The Black Hat Europe information security conference returns to London, featuring 40 research-rich sessions covering diverse topics, including politically motivated cyberattacks, recovering passwords from keyboards thanks to thermal emanations, hacking Microsoft Edge and detecting "deep fakes."
Another day, another "Have I Been Pwned" alert, this time involving 44.3 million individuals' personal details found in unsecured instances of Elasticsearch, which appear to have been left online by Data & Leads, a Toronto-based data aggregation firm.
Protecting the Department of Health and Human Services' systems, data - and program beneficiaries - from evolving cyberthreats is a top challenge for the agency, according to a new report that recommends action items.
The 10th annual IRISSCERT Cyber Crime Conference, to be held Thursday in Dublin, promises to round up crime trends and also offer updates on incident response lessons learned, spam fighting and even cybersecurity essentials for children.
Voting in the United States carries a huge privacy cost: states give away or sell voters' personal information to anyone who wants it. In this era of content micro-targeting, rampant misinformation and identity theft schemes, this trade in voters' personal data is both dangerous and irresponsible.
A new, free decryptor has been released for "aggressive" crypto-locking ransomware called GandCrab. Researchers say GandCrab has come to dominate the ransomware-as-a-service market, earning its development team an estimated $120,000 per month.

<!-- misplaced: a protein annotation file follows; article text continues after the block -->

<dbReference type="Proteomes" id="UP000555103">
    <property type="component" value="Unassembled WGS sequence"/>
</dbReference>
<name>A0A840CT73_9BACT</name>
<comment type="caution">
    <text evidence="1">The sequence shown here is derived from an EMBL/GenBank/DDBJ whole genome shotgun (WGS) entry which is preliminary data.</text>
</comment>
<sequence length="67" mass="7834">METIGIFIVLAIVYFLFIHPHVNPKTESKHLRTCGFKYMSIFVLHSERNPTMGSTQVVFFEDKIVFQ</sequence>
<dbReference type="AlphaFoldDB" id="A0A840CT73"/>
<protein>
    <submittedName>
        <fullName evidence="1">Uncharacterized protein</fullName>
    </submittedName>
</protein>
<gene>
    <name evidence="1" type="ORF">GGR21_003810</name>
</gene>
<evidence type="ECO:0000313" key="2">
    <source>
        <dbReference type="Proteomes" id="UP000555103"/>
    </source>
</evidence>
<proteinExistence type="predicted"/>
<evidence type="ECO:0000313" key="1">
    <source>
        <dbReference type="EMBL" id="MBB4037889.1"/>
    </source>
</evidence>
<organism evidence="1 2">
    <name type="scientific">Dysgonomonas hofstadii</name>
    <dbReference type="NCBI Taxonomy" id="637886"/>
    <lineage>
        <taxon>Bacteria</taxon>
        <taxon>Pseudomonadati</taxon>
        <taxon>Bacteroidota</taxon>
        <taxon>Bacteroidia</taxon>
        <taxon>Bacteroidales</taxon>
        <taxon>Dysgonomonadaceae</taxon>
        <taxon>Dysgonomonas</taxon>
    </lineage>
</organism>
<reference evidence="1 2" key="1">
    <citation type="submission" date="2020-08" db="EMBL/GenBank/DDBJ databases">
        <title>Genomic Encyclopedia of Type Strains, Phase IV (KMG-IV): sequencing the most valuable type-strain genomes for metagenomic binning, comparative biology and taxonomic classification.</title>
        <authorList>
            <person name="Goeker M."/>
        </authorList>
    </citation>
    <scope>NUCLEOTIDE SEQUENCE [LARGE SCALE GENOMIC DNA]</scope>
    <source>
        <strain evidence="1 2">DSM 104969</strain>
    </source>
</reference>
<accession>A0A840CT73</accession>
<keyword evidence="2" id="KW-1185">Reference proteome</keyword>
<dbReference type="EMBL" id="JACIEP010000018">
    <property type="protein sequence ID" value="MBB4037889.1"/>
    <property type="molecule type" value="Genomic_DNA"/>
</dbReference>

French film production and distribution company Pathe fired the two senior managers overseeing its Dutch operations after they fell victim to a business email compromise scam and approved $21 million in transfers to fraudsters. Many organizations remain at high risk from such scams.
Once again, a supposedly secure service allegedly marketed to criminals has proven to have limits. Dutch police have busted a "cryptophone" operation, allowing them to decrypt more than 258,000 encrypted chat messages, leading to a drug lab bust, 14 arrests and the seizure of cash, drugs and weapons.
A coding error in a portal of the Employee Retirement System of Texas inadvertently allowed some users to view the information of others, potentially exposing information on 1.25 million of its members. Why are breaches involving coding mishaps so common?
With at least 20 billion new consumer devices set to be internet-connected by 2020, initiatives in the U.K. and California are trying to ensure that as many IoT devices as possible will be out-of-the-box secure, for starters by not shipping with default passwords.
Memo to hackers: Boasting about your exploits on social media channels is a good way to get caught. Indeed, Italian police say they busted a suspected hacker after he bragged not only about defacing the NASA home page but also about being part of a group calling itself "Master Italian Hackers Team."
Warning: Attackers behind the recently revealed Facebook mega-breach may still be able to access victims' accounts at some third-party web services and mobile apps, and Facebook has offered no timeline for when a full lockdown might occur - although there are no signs of third-party account takeovers.
Step away from the social media single sign-on services, cybersecurity experts say, citing numerous privacy and security risks. Instead, they recommend that everyone use password managers to create unique and complex passwords for every site, service or app they use.
While Facebook has invalidated 90 million users' single sign-on access tokens following a mega-breach, researchers warn that most access token hijacking victims still lack any reliable "single sign-off" capabilities that will revoke attackers' access to hyper-connected web services and mobile apps.
Facebook says that whoever hacked 50 million user accounts, putting the privacy of those users' personal data at risk, did so by abusing its "View As" privacy feature. Facebook says the attack successfully targeted three separate bugs in its video-uploading functionality.